Bruce Field and daughter Ellie are happy campers, thanks to a portable heating/cooling device they built that maintains a constant, comfortable temperature inside their camping tent. To ensure complete climate control, they equipped a standard room air-conditioner with an electrostatic air filter, economical slinky-type dryer ducting (that minimizes number of holes cut into tent fabric), and a constant-temperature feedback sensor. An optional motion sensor discourages both curious neighbors and hungry bears.
Bruce and daughter Ellie Field's complete instructions on how to build your own Field Cooler.
Field Cooler Parts List
Allied Part #
Thermocouple, Soft wire type J, 15 ft
Snap-in mount Power/Switch Module
C19 cord set
Extension phono jack
Shielded phono plug
Other parts required: 5k BTU (or higher) room air-conditioner, front and rear bezel to fit air-conditioner unit, dryer tubing, nylon material, glue bag to fit cooling unit, 2 full swing casters, many screws, filter material, sewing machine. Plus, there is elbow-room galore for customization!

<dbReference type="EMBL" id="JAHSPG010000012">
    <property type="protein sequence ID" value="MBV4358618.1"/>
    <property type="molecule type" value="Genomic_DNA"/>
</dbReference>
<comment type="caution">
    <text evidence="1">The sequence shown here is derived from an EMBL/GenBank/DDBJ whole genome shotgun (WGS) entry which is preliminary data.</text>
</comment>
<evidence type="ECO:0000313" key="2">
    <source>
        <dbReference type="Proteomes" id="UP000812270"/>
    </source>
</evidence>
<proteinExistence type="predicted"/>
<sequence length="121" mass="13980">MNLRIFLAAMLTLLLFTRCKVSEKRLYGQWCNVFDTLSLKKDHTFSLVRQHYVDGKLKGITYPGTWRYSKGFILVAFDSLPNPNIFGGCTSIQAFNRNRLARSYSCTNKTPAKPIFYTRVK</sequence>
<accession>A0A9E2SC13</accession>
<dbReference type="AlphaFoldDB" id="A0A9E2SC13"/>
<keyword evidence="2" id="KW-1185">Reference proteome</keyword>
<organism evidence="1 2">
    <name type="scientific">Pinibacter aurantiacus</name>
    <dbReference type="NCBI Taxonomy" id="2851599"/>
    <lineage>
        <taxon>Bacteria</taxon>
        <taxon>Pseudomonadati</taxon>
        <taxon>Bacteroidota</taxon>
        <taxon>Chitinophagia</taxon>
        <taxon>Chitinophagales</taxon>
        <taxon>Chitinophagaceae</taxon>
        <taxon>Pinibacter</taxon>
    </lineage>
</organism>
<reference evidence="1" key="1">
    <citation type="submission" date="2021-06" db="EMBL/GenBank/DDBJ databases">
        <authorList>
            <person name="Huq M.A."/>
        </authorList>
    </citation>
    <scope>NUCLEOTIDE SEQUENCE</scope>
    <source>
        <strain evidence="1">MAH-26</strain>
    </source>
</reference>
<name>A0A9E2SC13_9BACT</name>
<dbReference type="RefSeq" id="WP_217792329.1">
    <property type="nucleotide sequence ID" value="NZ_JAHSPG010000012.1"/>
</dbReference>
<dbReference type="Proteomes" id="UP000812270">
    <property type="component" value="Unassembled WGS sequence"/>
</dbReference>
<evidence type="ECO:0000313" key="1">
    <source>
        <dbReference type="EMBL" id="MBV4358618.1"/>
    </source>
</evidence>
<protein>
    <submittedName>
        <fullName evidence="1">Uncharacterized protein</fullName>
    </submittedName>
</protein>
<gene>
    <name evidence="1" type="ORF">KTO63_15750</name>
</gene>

Truchard will be presented the award at the 2014 Golden Mousetrap Awards ceremony during the co-located events Pacific Design & Manufacturing, MD&M West, WestPack, PLASTEC West, Electronics West, ATX West, and AeroCon.
Robots that walk have come a long way from simple barebones walking machines or pairs of legs without an upper body and head. Much of the research these days focuses on making more humanoid robots. But they are not all created equal.
The IEEE Computer Society has named the top 10 trends for 2014. You can expect the convergence of cloud computing and mobile devices, advances in health care data and devices, as well as privacy issues in social media to make the headlines. And 3D printing came out of nowhere to make a big splash.
For industrial control applications, or even a simple assembly line, that machine can go almost 24/7 without a break. But what happens when the task is a little more complex? That’s where the “smart” machine would come in. The smart machine is one that has some simple (or complex in some cases) processing capability to be able to adapt to changing conditions. Such machines are suited for a host of applications, including automotive, aerospace, defense, medical, computers and electronics, telecommunications, consumer goods, and so on. This discussion will examine what’s possible with smart machines, and what tradeoffs need to be made to implement such a solution.